Trois figures de la liberté

Philippe d’Iribarne, Annales, 58ème année, n° 5, septembre-octobre 2003, p. 953-978

Proclaiming the advent of freedom, European societies have largely emancipated themselves from the old world. But the diversity of visions of what constitutes a free man has not disappeared. The Anglo-Saxon attachment to the figure of the proprietor, the German attachment to the member of a collectively sovereign community, and the French attachment to the figure of the noble have endured. Accordingly the role of regulation by the market in the Anglo-Saxon countries, agreements between partners in Germany, and regulation by public authority in France, does not appear as mere historical chance simply maintained by the inertia of institutional constructions, but as ways of building an order that is deeply anchored in the perennial visions of what forms the relationship between the individual and society should take.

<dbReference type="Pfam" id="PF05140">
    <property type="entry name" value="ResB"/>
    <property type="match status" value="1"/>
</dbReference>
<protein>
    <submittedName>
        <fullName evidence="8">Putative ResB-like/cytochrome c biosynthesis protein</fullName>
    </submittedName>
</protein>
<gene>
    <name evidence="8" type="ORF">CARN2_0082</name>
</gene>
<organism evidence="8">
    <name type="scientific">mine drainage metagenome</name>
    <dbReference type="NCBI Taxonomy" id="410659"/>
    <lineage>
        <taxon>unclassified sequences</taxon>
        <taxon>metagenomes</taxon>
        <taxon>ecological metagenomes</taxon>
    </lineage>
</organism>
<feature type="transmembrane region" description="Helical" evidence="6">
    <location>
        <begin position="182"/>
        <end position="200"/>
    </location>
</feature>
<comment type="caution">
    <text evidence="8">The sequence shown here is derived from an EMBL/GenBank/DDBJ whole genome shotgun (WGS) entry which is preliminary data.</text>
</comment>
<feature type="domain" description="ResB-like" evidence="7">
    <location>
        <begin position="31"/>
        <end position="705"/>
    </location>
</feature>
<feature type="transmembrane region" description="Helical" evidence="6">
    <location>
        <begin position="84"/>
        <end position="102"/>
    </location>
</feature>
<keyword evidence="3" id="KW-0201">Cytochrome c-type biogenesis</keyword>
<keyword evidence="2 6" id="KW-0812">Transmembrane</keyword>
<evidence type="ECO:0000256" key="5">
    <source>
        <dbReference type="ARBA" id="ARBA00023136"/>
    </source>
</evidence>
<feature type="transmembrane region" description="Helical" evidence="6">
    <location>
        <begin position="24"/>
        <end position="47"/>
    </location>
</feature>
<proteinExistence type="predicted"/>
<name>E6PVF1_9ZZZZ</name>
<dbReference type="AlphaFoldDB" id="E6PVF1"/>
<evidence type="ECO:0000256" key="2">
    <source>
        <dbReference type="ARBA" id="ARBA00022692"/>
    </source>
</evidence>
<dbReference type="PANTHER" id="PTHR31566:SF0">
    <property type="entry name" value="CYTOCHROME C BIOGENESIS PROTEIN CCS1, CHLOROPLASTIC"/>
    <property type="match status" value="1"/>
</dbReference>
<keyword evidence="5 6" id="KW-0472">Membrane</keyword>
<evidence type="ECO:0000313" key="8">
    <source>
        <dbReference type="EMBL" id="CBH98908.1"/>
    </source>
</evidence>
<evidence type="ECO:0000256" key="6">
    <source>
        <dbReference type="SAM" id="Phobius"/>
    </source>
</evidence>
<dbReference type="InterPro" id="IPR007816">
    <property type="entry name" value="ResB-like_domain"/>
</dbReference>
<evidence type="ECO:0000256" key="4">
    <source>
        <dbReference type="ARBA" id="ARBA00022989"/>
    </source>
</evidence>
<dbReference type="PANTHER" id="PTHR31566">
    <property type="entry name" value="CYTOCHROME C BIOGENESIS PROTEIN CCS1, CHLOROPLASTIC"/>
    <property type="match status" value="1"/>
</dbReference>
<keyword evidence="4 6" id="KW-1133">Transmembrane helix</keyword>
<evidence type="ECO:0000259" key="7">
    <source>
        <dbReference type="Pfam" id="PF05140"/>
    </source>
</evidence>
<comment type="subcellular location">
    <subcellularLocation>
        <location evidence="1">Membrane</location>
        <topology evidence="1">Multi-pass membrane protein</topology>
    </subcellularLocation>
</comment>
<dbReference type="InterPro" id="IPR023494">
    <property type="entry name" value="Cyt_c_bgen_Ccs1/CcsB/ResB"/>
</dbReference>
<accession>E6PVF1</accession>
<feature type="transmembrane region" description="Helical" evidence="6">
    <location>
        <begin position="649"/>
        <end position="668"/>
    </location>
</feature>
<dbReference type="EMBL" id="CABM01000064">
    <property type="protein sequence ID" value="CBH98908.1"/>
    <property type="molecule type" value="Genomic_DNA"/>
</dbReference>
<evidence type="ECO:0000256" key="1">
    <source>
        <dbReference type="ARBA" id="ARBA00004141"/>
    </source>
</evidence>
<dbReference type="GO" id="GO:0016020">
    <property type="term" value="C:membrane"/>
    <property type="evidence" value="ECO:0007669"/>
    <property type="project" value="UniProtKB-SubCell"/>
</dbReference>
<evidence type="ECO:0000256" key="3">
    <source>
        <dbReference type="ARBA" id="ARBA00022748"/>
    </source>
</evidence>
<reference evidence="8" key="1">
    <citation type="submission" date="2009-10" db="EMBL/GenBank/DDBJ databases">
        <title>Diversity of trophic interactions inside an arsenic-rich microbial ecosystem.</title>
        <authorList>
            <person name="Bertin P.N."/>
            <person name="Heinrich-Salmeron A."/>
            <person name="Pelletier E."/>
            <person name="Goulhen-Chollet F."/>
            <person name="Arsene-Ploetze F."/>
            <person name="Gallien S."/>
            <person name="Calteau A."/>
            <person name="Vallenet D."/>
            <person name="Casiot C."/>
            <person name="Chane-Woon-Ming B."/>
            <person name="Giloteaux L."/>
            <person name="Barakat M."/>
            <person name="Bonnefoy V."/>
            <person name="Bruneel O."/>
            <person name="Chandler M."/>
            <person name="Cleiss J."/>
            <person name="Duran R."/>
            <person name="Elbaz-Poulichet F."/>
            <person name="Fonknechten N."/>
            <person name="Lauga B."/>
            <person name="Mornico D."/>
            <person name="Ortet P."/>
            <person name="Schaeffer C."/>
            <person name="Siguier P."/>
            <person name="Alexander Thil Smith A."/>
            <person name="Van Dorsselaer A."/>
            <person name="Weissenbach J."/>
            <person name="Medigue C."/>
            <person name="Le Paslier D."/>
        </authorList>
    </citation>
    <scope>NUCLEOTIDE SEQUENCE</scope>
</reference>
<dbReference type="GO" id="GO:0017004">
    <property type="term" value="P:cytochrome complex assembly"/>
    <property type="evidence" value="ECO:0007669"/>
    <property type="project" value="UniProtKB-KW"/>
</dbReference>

You can also be interested in reading :

Marc Bloch, La société féodale, Paris, Albin Michel, [1939] 1968.

John Locke, Two Treatises of Government, Cambridge, Cambridge University Press, [1690] 1960.

Immanuel Kant, The Metaphysics of Morals, Cambridge, Cambridge University Press, [1796] 2013.

Alexis de Tocqueville, L’Ancien Régime et la Révolution, Paris, Gallimard, [1856] 1952.

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